Monday, March 1, 2010

Introducing Clark Kent


It's an old rule, but a good (and important) one: Always, always, *always* bring 'em onstage in character.

How many Bond movies have you seen? How many Batman? Notice they usually start with a big action splash? Sometimes it hooks into the ongoing story; others, it simply stands to intorduce the hero. At any rate, within a few seconds of the movie starting, you know you're looking at a man of action.

Or how about Jack Reacher? Every book in the series starts with Reacher being cool and collected, kicking ass and on the move. Even Tarzan's first adult appearance (after opening chapters describing his infancy and childhood) involves him hunting the deadly and feared black panther.

How do we meet Bridget Jones? Hapless, eating, drinking and smoking too much, embarrassed by her mother and about to make a horrible faux pas-- pretty much her character in a nutshell.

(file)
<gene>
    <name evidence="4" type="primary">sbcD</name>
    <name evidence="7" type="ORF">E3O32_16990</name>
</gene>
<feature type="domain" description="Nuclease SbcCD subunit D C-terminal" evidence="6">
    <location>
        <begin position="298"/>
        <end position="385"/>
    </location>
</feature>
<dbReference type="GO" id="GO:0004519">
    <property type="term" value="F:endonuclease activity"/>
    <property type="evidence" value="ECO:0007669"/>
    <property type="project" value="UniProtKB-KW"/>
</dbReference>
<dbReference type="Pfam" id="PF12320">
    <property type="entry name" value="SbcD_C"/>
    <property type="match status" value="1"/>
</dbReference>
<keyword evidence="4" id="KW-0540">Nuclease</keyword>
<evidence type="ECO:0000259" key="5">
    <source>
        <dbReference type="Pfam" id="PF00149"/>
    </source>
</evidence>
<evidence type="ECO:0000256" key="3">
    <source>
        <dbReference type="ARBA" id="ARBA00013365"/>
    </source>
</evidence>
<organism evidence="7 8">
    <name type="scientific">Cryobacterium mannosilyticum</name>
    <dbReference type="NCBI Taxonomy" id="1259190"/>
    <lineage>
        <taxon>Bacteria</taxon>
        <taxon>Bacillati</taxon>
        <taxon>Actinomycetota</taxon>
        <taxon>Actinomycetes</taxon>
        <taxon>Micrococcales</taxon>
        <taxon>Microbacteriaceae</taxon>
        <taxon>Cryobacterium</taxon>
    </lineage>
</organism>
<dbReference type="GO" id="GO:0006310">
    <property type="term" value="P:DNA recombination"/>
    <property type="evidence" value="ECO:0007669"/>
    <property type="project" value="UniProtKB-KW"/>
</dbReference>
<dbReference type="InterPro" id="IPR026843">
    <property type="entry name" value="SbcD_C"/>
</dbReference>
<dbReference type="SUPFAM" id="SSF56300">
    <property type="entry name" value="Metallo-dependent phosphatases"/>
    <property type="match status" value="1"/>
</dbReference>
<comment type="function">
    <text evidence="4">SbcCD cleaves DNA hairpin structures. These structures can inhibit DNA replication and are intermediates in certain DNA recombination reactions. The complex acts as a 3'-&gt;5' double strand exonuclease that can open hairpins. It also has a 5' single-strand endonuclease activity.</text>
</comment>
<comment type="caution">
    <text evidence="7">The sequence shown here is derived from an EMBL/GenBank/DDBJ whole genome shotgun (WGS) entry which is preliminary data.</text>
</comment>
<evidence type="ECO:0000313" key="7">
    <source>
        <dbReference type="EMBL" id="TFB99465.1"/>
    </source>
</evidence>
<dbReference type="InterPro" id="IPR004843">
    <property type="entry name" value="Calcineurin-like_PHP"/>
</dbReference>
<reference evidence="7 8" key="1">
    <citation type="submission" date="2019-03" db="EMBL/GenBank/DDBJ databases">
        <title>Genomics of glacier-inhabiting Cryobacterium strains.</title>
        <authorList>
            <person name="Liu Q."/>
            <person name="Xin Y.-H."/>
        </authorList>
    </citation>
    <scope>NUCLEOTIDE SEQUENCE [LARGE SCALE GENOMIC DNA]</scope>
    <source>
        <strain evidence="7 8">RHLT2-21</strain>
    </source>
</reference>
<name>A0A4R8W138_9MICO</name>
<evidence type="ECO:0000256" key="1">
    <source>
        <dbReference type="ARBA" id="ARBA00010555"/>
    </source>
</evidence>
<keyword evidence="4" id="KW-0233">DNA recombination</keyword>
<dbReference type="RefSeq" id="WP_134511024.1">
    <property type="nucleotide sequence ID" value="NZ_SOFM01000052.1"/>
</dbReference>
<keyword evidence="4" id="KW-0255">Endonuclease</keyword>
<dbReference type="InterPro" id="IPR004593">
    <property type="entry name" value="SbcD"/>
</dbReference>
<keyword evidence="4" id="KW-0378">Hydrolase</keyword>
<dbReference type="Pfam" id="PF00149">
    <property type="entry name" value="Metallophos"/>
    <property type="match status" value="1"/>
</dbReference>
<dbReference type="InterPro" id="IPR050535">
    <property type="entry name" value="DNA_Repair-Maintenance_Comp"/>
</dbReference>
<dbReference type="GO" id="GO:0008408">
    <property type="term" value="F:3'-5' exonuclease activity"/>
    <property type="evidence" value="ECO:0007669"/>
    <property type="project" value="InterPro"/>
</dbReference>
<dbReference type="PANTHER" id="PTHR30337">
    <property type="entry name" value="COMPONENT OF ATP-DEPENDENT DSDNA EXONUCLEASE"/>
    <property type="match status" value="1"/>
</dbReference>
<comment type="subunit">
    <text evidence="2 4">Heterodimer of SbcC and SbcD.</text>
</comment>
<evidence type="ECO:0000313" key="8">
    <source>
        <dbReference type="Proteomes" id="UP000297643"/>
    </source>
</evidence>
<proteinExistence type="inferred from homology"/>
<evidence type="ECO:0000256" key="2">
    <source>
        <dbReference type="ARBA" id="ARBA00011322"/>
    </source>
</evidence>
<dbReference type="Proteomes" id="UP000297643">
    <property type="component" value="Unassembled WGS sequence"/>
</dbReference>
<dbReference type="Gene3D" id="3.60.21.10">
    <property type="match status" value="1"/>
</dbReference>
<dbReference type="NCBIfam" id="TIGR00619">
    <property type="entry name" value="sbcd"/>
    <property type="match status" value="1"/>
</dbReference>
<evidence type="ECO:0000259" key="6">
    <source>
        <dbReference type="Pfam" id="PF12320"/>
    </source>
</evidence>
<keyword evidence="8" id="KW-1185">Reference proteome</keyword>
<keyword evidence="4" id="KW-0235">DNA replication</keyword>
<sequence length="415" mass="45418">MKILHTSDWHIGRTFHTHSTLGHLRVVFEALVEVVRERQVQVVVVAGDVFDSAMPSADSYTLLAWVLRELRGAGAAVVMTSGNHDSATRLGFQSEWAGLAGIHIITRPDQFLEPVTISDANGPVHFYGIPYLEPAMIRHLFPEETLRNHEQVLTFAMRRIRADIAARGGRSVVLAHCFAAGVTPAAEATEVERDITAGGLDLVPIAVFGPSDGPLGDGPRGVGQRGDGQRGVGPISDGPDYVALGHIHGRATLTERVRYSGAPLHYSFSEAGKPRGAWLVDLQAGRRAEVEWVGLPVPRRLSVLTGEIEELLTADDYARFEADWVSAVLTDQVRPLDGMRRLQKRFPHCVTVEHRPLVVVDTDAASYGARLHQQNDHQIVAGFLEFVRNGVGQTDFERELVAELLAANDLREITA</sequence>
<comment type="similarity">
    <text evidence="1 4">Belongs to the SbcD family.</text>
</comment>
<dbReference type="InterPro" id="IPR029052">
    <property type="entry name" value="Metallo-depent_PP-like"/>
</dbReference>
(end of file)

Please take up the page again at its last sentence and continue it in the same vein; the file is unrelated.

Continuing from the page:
Robert DeNiro in Ronin: He stands outside the small French cafe, looking in. He wanders around the back to scout the exit, leaves a gun hidden where he can reach it in a hurry. That way, he gets through the frisk at the entrance, still knows how to get out and get lethal, should the need arise. We know right away, here's a guy who thinks ahead. Way ahead.

Hmmm... villains? Well, this is a writer's place to shine-- you get to show that son of a bitch being a true son of a bitch, even if he's trying to hide it.

Which brings me to the crux of my issue: how do you introduce Clark Kent?

For the few comics-imparied among you (and in which case, why *are* you reading this blog?) Clark Kent is Superman's alter ego. To decompress from the pressures of being God on Earth, Supes likes to unwind by being a bit of a pantywaist. Ahem, excuse me... 'mild mannered'.

So how do you bring the mild-mannered pantywaist onstage without losing your reader? And how do you hint that behind those glasses and that stutter, he's actually faster than a speeding bullet?

Tonight I saw 'From Paris With Love'. (Small confession: I'll go see ANYTHING Luc Besson does-- he's a master storyteller. If the man wants to adapt Green Eggs and Ham, he'll make one fine and gripping thriller out of it!)

We first meet Reese (played by new heartthrob Jonathon Rhys Meyers) in his Clark Kent role at the US Embassy in Paris. I watched him spend several seconds receiving a fax and thought, 'ah Jeez...'

Seriously, like five or ten seconds of film time, his hand is hovering over the paper as it comes out of the fax machine. It just doesn't get any more dweebish than that.